Gazetteer of the State of Maine, 1882 page 373
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Gazetteer of the State of Maine With Numerous Illustrations, by Geo. J. Varney

BOSTON: PUBLISHED BY B. B. RUSSELL, 57 CORNHILL. 1882. Public domain image from


miles. The town has several villages,—Montville Village or McFar-
land’s Corner, Center, North, West and South Montville. There are
in the town five saw-mills for the manufacture of long and short lum-
ber, one grist-mill, two cheese-factories, two carriage-factories, etc.


This town was in the second grand division of the grant known as
the “ Twenty Associates’ Proprietary,” the most of which was subse-
quently owned by Joseph Pierce, of Boston, from whom the settlers
obtained their titles. The first settlement in this town was in 1778-9,
by a Mr. Stannard, who moved away in a few years; so that the first
permanent settler was James Davis, a Presbyterian minister, originally
from Massachusetts. Two years later his two sons, William and
Joshua, and a more distant relative, became residents. These all set-
tled in the neighborhood of what is now Liberty. These fam-
ilies intermarried, and the Davis families became so numerous
that the plantation gained the name of Davistown, which it re-
tained until its incorporation. Following the last, came William
Clark and Archibald McAlister, from Jefferson (then Ballstown);
and about 1793, Timothy Barrett, a native of Concord, Mass.,
took up his residence in Montville. He here maintained the life of a
hermit till about 1844, and in 1847 he died at the supposed age of
eighty-five. On February 18, 1807, the settlement was incorporated
as Montville, a name derived perhaps from the mountain which marks
tbe centre of the town.

In 1799 came in Rev. Moses McFarland. He was born in 1781, com-
menced preaching here in 1805, and continued to do so until within a
few years. Another preacher, Rev. Ebenezer Knowlton, a resident of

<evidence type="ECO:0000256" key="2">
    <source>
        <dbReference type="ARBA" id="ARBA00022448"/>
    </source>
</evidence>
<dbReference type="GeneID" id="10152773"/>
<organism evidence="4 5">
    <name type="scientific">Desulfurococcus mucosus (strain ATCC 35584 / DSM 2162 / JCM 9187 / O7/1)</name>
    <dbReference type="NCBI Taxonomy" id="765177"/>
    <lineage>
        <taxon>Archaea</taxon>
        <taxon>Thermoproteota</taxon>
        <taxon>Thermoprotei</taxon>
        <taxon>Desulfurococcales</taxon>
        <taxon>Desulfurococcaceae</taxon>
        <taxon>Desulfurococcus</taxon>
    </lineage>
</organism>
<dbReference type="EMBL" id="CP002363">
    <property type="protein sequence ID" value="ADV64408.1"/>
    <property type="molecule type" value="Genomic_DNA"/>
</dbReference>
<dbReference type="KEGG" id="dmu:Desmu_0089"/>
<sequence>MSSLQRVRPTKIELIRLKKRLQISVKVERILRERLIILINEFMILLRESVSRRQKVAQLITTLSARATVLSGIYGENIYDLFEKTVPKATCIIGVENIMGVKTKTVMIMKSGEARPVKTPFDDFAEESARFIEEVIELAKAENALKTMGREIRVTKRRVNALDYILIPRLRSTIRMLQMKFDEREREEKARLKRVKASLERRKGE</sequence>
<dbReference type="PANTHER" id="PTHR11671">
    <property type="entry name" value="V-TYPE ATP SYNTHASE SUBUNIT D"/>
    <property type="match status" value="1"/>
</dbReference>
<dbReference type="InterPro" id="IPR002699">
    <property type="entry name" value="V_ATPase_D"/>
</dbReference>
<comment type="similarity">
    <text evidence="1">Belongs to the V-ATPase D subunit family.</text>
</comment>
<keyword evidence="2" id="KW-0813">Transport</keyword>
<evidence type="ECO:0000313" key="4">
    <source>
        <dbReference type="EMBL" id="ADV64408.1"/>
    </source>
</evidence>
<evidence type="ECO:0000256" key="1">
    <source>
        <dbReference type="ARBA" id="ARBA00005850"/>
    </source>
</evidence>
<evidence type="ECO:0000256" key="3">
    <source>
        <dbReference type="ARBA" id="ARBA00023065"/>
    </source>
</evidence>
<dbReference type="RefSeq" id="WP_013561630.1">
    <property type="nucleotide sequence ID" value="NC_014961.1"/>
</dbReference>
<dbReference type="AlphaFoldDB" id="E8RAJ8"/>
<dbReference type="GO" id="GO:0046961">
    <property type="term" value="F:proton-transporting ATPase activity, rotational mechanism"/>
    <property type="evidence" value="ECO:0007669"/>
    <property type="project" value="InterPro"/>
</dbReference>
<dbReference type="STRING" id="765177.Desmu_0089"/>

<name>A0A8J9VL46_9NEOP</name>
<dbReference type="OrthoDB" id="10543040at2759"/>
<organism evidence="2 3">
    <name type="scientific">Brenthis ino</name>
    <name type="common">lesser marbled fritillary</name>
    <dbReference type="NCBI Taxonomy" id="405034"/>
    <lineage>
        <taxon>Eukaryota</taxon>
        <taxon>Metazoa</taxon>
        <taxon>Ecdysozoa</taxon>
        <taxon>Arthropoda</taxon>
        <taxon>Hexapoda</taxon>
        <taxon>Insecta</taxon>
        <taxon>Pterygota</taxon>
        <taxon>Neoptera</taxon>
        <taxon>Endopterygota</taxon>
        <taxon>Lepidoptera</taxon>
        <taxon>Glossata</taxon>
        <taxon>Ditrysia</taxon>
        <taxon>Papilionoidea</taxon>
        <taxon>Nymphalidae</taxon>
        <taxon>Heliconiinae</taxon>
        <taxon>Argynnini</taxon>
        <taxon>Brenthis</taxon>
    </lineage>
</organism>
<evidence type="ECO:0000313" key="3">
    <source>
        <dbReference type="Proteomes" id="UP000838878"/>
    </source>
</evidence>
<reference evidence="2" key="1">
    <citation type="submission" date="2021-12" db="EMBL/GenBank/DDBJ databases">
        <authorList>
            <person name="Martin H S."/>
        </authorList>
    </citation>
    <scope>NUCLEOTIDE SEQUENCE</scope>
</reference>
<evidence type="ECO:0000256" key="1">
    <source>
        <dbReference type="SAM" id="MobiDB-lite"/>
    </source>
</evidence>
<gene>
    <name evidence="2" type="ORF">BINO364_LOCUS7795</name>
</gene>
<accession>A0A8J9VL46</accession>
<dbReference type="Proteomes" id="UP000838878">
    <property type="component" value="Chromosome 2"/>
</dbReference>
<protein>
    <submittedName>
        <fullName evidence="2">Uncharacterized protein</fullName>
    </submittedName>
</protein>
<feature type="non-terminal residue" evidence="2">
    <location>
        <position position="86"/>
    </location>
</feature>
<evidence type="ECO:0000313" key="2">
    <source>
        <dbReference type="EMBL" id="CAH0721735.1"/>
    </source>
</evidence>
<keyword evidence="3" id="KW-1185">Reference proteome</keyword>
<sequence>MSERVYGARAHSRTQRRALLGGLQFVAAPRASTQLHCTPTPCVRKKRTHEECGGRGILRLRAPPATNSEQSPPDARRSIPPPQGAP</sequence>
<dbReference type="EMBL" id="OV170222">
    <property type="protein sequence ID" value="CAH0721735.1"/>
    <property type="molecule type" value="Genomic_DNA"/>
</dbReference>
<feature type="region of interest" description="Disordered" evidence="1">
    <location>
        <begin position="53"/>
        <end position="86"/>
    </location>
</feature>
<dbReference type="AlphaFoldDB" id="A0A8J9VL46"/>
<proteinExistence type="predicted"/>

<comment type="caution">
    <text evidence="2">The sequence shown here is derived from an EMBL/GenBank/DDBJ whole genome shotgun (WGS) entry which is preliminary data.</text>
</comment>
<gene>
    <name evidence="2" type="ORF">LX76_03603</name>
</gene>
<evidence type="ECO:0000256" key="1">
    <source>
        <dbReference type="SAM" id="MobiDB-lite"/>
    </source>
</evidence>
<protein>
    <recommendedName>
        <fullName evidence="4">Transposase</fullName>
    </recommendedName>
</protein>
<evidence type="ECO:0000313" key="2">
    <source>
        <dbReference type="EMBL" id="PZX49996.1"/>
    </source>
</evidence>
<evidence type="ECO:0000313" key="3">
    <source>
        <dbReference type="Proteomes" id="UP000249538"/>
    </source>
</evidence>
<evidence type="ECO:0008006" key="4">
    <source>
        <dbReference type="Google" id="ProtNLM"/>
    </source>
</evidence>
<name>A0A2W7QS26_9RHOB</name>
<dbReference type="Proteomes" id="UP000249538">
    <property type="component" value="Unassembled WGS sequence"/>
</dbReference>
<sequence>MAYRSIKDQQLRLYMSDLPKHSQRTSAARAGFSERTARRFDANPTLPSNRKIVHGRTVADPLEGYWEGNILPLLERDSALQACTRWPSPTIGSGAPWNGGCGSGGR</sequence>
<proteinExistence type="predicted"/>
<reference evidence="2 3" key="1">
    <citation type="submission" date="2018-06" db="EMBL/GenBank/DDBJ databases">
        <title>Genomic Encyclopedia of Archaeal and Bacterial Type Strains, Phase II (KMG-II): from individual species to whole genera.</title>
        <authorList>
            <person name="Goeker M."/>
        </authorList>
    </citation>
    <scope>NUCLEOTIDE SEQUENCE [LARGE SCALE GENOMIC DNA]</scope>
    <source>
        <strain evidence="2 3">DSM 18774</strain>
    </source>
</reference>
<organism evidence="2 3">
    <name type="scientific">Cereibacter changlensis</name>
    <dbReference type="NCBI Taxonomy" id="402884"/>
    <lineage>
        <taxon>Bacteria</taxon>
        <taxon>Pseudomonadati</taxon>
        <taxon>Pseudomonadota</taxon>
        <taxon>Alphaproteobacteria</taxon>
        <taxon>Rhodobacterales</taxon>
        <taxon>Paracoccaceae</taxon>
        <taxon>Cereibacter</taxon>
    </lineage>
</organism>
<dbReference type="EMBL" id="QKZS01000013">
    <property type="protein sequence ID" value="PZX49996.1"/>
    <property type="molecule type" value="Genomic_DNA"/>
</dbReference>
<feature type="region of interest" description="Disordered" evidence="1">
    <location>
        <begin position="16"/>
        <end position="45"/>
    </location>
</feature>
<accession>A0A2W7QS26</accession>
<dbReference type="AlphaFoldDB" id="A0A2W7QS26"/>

Montville, in 1855-7, represented this district in Congress. The town
has now four Free Baptist churches, and one Methodist church. The
number of public schoolhouses is fifteen; and their value, with appur-
tenances, is $4,500. The valuation of estates in 1870 was $389,945.
In 1880 it was $362,692. The population in 1870 was 1,467. In 1880
it was 1,255.

Moosehead Lake, the largest body of fresh water in New
England, lies on the boundary of Piscataquis and Somerset counties,
on the borders of a far-reaching wilderness. Its area is 120 square
miles. It is 40 miles in extreme length, from 1 mile to 18 miles in
width, and has about 400 miles of shore. Its borders, winding and
irregular in their general outline, are further broken up into little
coves, bays, points and peninsulas, and indented by the mouths of
many streams. The water is of such depth that the lake can be crossed
by steamers from end to end. For nearly forty years these craft have
puffed along its forest-clad shores, towing rafts of logs from its ex-
treme parts to its outlet, and in later years conveying explorers, hunt-
ers, fishermen and summer tourists. At present there are five or more
steamers on the lake, often accompanied by bands of music. Enclosed
by its waters are many islands, and about its shores noble panoramas
of mountain scenery. Of the islands, Sugar Island is the largest, con-
taining 5,000 acres, but uninhabited; Deer Island, the next in size,
contains above 2,200 acres, and has a cleared farm and a small public
house. Eastward are seen the tops of mountains, solitary and in
groups, among which are the Ebeeme Mountains, with Boarstone,
Horseback and Spruceback; and at the north east, almost touched by


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